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New York (AFP) – Republican Chris Christie, embroiled in a scandal over manufactured traffic jams in New Jersey, faced additional accusations Sunday of political strong arming that have sullied his image as a presidential contender.

The Democratic mayor of the Hoboken, New Jersey, Dawn Zimmer, accused the Republican governor of threatening to withhold money for Hurricane Sandy relief from her Democratic stronghold city unless she approved a redevelopment plan which he supported.

“The lieutenant governor came and very directly said to me that these two things are connected,” Zimmer told CNN, speaking about a conversation she said took place last year.

“The lieutenant governor pulled me aside and said essentially, ‘you got to move forward with the Rockefeller project,” she said referring to a planned 40-story office tower and commercial development in Hoboken.

“‘This project is really important to the governor,” Zimmer said she was told by Christie’s lieutenant governor Kim Guadagno.

“She said that this was a direct message from the governor.”

Zimmer continued: “The bottom line is she came and she made a direct threat to me.”

She said Guadagno added, “‘If you tell anyone about it, I’ll deny it’.”

Zimmer’s accusation, which she made first on another television broadcast on Saturday, was the latest example of alleged brass knuckles tactics employed by Christie and his top aides against Democrats in his state.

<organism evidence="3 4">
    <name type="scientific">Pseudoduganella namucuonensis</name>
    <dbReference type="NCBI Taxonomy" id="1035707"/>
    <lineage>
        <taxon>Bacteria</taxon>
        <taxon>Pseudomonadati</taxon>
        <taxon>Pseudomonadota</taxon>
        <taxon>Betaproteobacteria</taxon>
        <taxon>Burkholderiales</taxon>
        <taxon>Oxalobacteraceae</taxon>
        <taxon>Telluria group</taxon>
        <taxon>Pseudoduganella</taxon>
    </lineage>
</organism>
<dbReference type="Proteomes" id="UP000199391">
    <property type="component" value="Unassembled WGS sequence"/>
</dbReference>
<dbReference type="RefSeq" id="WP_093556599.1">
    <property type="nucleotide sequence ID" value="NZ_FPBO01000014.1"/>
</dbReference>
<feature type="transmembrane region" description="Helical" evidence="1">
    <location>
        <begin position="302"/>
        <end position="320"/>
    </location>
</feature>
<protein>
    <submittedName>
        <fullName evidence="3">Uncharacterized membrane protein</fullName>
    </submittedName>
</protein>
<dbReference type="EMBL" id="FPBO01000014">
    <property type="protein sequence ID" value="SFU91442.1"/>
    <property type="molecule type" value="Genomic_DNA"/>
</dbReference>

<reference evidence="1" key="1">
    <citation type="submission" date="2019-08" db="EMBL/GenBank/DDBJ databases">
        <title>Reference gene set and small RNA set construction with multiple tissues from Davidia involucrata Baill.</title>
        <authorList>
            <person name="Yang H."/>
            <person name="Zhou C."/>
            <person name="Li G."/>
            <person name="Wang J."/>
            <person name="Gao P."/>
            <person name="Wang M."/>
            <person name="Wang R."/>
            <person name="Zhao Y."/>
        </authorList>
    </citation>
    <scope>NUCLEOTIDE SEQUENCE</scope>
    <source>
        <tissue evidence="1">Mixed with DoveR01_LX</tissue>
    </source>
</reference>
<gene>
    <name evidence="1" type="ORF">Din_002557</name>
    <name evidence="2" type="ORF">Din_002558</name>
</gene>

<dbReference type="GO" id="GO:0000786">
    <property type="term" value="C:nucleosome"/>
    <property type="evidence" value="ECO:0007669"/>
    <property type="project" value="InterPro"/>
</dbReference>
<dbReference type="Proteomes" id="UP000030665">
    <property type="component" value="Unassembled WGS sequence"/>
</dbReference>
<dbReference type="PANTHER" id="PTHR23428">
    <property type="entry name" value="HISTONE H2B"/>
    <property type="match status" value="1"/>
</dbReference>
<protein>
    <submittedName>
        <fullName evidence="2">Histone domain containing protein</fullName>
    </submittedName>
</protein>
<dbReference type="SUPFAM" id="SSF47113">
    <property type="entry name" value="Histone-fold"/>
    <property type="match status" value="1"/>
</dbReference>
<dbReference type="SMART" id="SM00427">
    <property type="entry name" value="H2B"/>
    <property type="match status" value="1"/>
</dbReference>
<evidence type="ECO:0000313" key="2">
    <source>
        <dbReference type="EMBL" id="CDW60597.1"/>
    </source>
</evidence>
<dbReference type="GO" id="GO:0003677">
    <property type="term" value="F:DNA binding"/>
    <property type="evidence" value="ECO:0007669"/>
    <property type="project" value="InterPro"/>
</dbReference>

A Christie spokesman, Colin Reed, issued a statement to various U.S. media outlets late Saturday denying Zimmer’s charges.

“Governor Christie and his entire administration have been helping Hoboken get the help they need after Sandy, with the city already having been approved for nearly $70 million dollars in federal aid, and is targeted to get even more when the Obama Administration approves the next rounds of funding.”

Reed’s statement added that in the past “the governor and Mayor Zimmer have had a productive relationship.

“It’s very clear partisan politics are at play here as Democratic mayors with a political axe to grind come out of the woodwork and try to get their faces on television,” Reed is quoted as saying.

Christie was credited with decisive leadership when Hurricane Sandy slammed into the East Coast in October 2012, hitting New York and New Jersey particularly hard.

He also had a reputation for being the kind of pragmatic Republican who could work across party lines, and could garner national support from Democrats, as he has in his majority blue state of New Jersey.

Christie was forced last week to admit his staff lied to him about their role in blocking commuter traffic onto a major bridge in an act of political retribution against the Democratic mayor of Fort Lee New Jersey.

The scandal is being investigated by federal prosecutors.

After the “bridgegate” scandal came to light, Christie fired a top aide, Bridget Kelly, and was seeking to put the matter behind him when the new allegations surfaced.

The larger-than-life Republican seen as a frontrunner for his party’s 2016 presidential nomination, said he had been “embarrassed and humiliated” by the alleged dirty tricks, which he said at a marathon press conference last week that he had no knowledge of.

In a separate allegation, Democratic Congressman Frank Pallone said he wants Christie investigated over claims he improperly used tax payers’ relief funds for personal political gain in the run-up to his 2013 re-election.

Polls show Christie with widespread support both in his state and across the nation, but some polls show him taking a hit in the wake of the bridgegate scandal.

AFP Photo/Andrew Burton

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